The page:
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BMJ Open 2:e000831 doi:10.1136/bmjopen-2012-000831
  • Health services research
    • Research

How does a history of psychiatric hospital care influence access to coronary care: a cohort study

  1. Kristian Wahlbeck1
  1. 1National Institute for Health and Welfare, Helsinki, Finland
  2. 2Department of Public Health, Hjelt Institute, University of Helsinki, Helsinki, Finland
  1. Correspondence to Dr Kristiina Manderbacka; kristiina.manderbacka{at}thl.fi
  • Received 10 January 2012
  • Accepted 7 March 2012
  • Published 5 April 2012

Abstract

Objectives Equity in physical health of patients with severe mental disorders is a major public health concern. The aim of this cohort study was to examine equity in access to coronary care among persons with a history of severe mental disorder in 1998–2009.

Design Nationwide register linkage cohort study.

Setting Hospital care in the Finnish healthcare system.

Population The study population consisted of all residents in Finland aged 40 years or older. All hospital discharges in 1998–2009 with a diagnosis of coronary heart disease or severe mental disorder were obtained from the Care Register.

Primary outcome measures Data on deaths, hospitalisations and coronary revascularisations were linked to the data set using unique personal identifiers.

Results Patients with severe mental disorders had increased likelihood of hospital care due to coronary heart disease (RR between 1.22, 95% CI 1.18 to 1.25 and 1.93, 1.84 to 2.03 in different age groups) and in 40–49-year-olds also increased likelihood of revascularisation (1.26, 1.16 to 1.38) compared with persons without mental disorders. Access to revascularisation was poorer among older persons with severe mental disorders in relation to need suggested by increased coronary mortality. In spite of excess coronary mortality (ranging from 0.95, 0.89 to 1.01 to 3.16, 2.82 to 3.54), worst off were people with a history of psychosis, who did not have increased use of hospital care and had lower likelihood of receiving revascularisations (ranging from 0.44, 0.37 to 0.51 to 0.74, 0.59 to 0.93) compared with persons without mental disorders.

Conclusions Selective mechanisms seem to be at work in access to care and revascularisations among people with severe mental disorders. Healthcare professionals need to be aware of the need for targeted measures to address challenges in provision of somatic care among people with severe mental health problems, especially among people with psychoses and old people.

Footnotes

  • To cite: Manderbacka K, Arffman M, Sund R, et al. How does a history of psychiatric hospital care influence access to coronary care: a cohort study. BMJ Open 2012;2:e000831. doi:10.1136/bmjopen-2012-000831

  • Contributors KM participated in the study conception and design, drafted the manuscript, participated in review and interpretation of the results and revision of the manuscript and has approved the final version. She is the guarantor of the manuscript. MA participated in the study conception and design, performed the data preparation and analysis and participated in drafting of the methods and findings sections of the manuscript, participated in review and interpretation of the results and has seen and approved the final version. RS participated in the study conception and design, guided the data analysis, participated in the interpretation of the results and preparation of the manuscript and in review and interpretation of the results and has seen and approved the final version. JH participated in the study conception and design, participated in the interpretation of the results and drafting of the manuscript and in the review and interpretation of results and has seen and approved the final version. IK participated in the study conception and design, participated in the interpretation of the results and drafting of the manuscript and in the review and interpretation of results and has seen and approved the final version. KW participated in the study conception and design, oversaw the data analysis, design and drafting of the manuscript and participated in the interpretation of the results and in the review and interpretation of results and has seen and approved the final version. He is the guarantor of the manuscript.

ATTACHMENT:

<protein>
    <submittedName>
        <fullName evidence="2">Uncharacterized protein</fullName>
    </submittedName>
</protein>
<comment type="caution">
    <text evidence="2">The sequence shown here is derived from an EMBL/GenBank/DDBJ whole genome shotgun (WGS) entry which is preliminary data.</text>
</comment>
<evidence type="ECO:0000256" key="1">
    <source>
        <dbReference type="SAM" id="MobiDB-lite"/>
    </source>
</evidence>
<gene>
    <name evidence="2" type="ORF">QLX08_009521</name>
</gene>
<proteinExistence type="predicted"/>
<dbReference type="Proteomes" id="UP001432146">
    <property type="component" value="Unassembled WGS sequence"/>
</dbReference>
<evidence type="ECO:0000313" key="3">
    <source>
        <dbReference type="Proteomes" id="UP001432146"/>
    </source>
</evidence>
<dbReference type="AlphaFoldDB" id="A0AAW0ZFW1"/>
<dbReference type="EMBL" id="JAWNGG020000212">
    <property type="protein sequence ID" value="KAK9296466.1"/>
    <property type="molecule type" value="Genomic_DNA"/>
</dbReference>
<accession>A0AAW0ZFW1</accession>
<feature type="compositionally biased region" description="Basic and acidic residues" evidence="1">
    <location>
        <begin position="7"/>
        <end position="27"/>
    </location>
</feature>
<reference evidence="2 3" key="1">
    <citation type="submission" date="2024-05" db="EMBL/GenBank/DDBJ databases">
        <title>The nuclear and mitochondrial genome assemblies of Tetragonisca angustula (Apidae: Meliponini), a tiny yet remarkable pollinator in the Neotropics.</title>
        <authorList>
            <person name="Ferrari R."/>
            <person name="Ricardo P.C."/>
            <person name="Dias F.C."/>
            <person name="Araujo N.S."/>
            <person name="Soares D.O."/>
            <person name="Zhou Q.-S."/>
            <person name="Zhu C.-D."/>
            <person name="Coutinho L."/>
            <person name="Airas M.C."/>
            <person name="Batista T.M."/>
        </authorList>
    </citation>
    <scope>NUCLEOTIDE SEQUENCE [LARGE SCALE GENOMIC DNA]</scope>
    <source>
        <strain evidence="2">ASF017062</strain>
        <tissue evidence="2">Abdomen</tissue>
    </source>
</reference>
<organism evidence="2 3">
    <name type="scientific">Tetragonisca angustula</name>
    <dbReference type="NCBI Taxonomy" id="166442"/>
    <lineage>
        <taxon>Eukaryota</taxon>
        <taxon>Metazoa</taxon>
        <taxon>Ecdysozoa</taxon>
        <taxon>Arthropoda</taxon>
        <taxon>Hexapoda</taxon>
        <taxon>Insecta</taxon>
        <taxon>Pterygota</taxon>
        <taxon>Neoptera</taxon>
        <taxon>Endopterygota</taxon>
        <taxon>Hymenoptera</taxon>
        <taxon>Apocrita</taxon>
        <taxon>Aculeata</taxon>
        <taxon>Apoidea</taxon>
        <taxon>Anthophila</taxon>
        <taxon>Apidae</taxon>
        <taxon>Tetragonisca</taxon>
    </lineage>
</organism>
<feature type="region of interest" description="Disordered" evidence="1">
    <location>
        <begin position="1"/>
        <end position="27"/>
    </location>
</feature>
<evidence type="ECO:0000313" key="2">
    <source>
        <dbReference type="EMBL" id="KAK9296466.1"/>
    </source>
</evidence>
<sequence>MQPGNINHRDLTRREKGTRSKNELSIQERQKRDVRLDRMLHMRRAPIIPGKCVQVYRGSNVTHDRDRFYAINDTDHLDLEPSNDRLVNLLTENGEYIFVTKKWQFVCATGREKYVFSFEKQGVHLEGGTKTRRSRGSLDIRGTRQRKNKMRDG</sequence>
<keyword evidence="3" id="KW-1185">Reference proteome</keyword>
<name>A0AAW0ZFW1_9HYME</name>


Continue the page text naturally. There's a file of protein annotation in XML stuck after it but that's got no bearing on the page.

• Funding This work was partly supported by the Academy of Finland (project number 133793) but it had no involvement in its design, data collection, findings or decision to publish.

  • Competing interests JH has been in research collaboration with Janssen-Cilag, Eli Lilly, Novartis, Novo Nordisk, Astra-Zeneca, Sanofi-Aventis and Nycomed and have been a member of the expert advisory group for Astellas. IK has received funding from the Academy of Finland for the study but the Academy had no involvement in its design, data collection, findings or decision to publish and is asked to advise the Finnish Ministry of Health and Social Affairs from time to time on matters relating to socioeconomic inequality and health: regardless of the findings of this study, the outputs of this research would form part of that advice. KM, RS, MA and KW declared no conflict of interest.

  • Ethics approval Ethics approval was provided by the Research Ethics Committee of the National Centre for Health and Welfare (§163/2010).

  • Provenance and peer review Not commissioned; externally peer reviewed.

  • Data sharing statement No additional data available.

This is an open-access article distributed under the terms of the Creative Commons Attribution Non-commercial License, which permits use, distribution, and reproduction in any medium, provided the original work is properly cited, the use is non commercial and is otherwise in compliance with the license. See: http://creativecommons.org/licenses/by-nc/2.0/ and http://creativecommons.org/licenses/by-nc/2.0/legalcode.

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